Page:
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A case of Bickerstaff's brainstem encephalitis mimicking tetanus
  1. T SAITO,
  2. I MIYAI,
  3. T MATSUMURA,
  4. S NOZAKI,
  5. J KANG
  1. Department of Neurology, Toneyama National Hospital 5–1–1Toneyama, Toyonaka, Osaka 560–8552, Japan
  2. Department of Pediatrics, Osaka University Medical School
  3. Division of Advanced Medical Bacteriology, Graduate School of Medicine, Osaka University
  4. Department of Neurology, Dokkyo University School of Medicine
  1. Dr Toshio Saito saitot{at}toneyama.hosp.go.jp
  1. H FUJITA
  1. Department of Neurology, Toneyama National Hospital 5–1–1Toneyama, Toyonaka, Osaka 560–8552, Japan
  2. Department of Pediatrics, Osaka University Medical School
  3. Division of Advanced Medical Bacteriology, Graduate School of Medicine, Osaka University
  4. Department of Neurology, Dokkyo University School of Medicine
  1. Dr Toshio Saito saitot{at}toneyama.hosp.go.jp
  1. N SUGIMOTO
  1. Department of Neurology, Toneyama National Hospital 5–1–1Toneyama, Toyonaka, Osaka 560–8552, Japan
  2. Department of Pediatrics, Osaka University Medical School
  3. Division of Advanced Medical Bacteriology, Graduate School of Medicine, Osaka University
  4. Department of Neurology, Dokkyo University School of Medicine
  1. Dr Toshio Saito saitot{at}toneyama.hosp.go.jp
  1. N YUKI
  1. Department of Neurology, Toneyama National Hospital 5–1–1Toneyama, Toyonaka, Osaka 560–8552, Japan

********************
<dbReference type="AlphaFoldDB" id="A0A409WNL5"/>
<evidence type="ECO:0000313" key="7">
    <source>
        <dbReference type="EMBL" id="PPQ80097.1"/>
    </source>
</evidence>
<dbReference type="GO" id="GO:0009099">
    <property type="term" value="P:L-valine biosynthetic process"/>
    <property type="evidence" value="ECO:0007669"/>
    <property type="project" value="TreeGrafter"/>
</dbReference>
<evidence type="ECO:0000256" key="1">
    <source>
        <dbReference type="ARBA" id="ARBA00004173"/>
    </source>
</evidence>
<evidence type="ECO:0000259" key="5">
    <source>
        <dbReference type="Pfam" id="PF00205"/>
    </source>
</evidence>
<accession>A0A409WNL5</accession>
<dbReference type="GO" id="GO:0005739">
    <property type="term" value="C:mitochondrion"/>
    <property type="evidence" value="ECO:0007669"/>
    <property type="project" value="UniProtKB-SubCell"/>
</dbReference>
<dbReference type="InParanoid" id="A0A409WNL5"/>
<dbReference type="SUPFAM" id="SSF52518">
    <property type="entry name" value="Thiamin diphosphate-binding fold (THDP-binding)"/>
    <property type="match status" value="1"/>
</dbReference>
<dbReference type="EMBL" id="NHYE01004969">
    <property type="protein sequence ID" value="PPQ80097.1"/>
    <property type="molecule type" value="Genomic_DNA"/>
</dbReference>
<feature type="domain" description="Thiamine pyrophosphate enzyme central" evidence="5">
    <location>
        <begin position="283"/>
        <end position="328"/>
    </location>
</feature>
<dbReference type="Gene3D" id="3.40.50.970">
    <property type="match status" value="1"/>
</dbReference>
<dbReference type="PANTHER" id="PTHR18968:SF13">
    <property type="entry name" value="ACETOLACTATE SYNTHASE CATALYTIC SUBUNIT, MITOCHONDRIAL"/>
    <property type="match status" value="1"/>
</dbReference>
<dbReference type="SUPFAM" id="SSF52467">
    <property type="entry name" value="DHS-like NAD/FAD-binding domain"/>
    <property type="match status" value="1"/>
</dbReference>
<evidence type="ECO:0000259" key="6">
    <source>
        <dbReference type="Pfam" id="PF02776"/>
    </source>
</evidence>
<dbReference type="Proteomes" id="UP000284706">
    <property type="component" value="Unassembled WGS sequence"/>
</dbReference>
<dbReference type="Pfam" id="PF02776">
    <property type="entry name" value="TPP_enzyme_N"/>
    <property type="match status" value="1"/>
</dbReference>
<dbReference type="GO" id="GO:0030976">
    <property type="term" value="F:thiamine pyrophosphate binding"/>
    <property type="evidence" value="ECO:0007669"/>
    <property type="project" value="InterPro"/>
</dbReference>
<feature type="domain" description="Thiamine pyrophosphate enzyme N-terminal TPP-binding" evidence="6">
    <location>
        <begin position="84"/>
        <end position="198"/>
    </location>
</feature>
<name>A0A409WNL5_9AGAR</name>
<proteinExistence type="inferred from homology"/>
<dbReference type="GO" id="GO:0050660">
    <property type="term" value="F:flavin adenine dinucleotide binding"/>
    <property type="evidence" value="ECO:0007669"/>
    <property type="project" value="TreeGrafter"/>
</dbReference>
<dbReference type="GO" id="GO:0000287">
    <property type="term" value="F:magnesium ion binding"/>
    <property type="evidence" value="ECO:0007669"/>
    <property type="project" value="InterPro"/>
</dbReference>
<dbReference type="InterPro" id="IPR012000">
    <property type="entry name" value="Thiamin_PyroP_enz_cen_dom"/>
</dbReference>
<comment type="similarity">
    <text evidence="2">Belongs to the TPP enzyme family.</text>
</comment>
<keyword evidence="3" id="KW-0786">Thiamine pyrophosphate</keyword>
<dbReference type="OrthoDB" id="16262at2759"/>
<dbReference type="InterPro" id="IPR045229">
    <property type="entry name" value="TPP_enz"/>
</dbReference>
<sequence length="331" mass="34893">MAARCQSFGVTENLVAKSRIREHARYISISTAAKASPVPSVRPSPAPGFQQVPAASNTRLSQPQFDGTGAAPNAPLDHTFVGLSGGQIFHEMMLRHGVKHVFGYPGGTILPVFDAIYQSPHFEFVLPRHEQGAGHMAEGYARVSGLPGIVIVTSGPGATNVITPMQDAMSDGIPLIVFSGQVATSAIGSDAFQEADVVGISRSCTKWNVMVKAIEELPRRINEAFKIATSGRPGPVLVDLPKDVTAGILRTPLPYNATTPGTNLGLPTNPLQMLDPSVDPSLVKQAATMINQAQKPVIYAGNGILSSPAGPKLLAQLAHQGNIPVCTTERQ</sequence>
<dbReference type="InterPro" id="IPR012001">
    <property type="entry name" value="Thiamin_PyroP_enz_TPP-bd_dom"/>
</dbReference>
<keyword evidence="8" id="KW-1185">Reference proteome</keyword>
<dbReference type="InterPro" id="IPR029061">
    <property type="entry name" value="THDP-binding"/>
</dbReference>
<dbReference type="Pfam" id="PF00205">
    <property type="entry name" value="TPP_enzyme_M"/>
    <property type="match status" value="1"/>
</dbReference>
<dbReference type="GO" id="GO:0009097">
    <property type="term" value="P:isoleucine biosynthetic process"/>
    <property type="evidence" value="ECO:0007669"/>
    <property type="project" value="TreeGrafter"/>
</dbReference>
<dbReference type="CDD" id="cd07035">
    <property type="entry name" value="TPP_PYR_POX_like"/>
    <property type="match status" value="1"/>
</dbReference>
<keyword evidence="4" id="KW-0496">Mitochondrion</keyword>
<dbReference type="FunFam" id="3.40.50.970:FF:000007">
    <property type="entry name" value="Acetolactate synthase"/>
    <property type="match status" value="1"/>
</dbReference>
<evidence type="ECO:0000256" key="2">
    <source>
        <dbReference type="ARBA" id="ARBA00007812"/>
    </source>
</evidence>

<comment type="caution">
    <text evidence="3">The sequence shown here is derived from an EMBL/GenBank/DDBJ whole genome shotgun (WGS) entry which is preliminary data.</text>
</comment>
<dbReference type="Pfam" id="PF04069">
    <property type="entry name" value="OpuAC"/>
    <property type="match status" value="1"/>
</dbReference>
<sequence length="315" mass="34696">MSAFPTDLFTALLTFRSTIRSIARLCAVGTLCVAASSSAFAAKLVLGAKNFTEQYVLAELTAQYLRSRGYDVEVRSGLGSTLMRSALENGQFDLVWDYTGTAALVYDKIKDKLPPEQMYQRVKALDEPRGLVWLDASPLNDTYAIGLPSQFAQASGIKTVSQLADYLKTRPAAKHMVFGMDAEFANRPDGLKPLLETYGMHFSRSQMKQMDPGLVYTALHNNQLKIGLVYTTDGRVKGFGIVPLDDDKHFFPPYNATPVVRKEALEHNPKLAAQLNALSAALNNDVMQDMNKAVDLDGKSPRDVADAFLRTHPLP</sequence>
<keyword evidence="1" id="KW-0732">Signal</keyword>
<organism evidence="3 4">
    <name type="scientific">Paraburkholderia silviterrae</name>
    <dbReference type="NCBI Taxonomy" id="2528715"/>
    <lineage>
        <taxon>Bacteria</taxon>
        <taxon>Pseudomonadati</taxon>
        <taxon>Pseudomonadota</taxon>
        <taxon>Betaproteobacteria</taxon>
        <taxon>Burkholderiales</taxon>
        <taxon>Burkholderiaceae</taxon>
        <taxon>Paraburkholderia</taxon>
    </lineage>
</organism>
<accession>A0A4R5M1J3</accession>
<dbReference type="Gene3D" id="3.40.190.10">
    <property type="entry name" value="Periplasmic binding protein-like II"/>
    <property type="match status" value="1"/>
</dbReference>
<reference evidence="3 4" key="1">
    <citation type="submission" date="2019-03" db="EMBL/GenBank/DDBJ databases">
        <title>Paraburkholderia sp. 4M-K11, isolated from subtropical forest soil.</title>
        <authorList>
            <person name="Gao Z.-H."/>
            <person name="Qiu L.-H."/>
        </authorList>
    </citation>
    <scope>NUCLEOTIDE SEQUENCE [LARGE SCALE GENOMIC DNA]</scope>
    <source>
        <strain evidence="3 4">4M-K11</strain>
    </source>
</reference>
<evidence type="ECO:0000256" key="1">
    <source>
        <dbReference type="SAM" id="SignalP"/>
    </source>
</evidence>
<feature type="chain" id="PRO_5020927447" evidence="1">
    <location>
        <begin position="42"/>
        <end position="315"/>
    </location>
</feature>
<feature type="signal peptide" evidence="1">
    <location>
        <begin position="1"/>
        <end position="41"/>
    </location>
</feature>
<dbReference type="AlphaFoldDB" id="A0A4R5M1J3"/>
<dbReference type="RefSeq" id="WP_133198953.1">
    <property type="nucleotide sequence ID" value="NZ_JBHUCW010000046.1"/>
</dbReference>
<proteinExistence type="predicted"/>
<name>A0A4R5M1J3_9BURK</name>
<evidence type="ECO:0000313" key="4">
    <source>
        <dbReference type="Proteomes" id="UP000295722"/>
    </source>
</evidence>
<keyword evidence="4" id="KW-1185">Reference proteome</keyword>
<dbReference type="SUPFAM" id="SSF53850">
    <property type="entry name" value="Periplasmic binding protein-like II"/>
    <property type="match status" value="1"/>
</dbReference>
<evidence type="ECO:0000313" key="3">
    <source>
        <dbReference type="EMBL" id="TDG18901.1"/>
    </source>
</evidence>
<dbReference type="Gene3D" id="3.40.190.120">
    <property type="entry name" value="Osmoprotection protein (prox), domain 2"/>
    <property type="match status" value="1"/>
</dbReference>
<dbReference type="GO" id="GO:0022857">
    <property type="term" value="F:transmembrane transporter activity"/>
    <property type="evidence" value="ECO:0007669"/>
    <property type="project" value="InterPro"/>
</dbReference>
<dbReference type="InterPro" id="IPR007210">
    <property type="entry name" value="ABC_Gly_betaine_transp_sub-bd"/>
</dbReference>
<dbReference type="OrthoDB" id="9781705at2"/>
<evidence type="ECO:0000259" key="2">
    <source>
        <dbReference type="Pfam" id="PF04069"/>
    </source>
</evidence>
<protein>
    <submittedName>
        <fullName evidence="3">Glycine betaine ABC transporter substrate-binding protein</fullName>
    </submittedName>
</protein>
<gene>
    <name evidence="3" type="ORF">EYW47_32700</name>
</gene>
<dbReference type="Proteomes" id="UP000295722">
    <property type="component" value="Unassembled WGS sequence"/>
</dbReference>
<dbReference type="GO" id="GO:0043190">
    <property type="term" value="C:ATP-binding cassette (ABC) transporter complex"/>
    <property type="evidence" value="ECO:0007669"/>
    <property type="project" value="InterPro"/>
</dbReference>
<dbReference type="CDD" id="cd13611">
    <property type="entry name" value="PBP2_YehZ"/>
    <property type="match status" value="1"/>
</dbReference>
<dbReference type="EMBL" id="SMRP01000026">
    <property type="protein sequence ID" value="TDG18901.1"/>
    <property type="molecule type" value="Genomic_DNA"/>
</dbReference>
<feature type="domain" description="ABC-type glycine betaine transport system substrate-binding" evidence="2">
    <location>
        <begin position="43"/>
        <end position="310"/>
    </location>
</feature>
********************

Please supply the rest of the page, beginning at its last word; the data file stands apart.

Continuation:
2. Department of Pediatrics, Osaka University Medical School
  3. Division of Advanced Medical Bacteriology, Graduate School of Medicine, Osaka University
  4. Department of Neurology, Dokkyo University School of Medicine
  1. Dr Toshio Saito saitot{at}toneyama.hosp.go.jp

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Bickerstaff's brainstem encephalitis is characterised by acute ophthalmoplegia and ataxia with progressive consciousness disturbance.1 Although Bickerstaff described rigidity in the recovery phase,1 rigidity in the clinical course of Bickerstaff's brainstem encephalitis has rarely been reported.2 We encountered a case in which the initial diagnosis was tetanus, because of the progression of severe rigidity and risus sardonicus, but which turned out to be Bickerstaff's brainstem encephalitis owing to the presence of anti-GQ1b IgG antibody.

A 23 year old man who had had no prior apparent infectious episode began to show dysaesthesia, clumsiness, and slight weakness of all limbs (day 1). Due to rapid exacerbation of these symptoms he was admitted to a hospital the next day. On day 3, he became irritable because of increased anxiety, although he was alert and completely oriented. He was transferred to another hospital for further treatment. There he required assistance in walking because of new severe rigidity in all his limbs. Oral haloperidol (maximum dose 20 mg/day) was given for 10 days to reduce his anxiety, but his symptoms did not lessen. Treatment with intravenous methylprednisolone (1000 mg/day) from day 14 to 16, as well as acyclovir (1500 mg/day) given …

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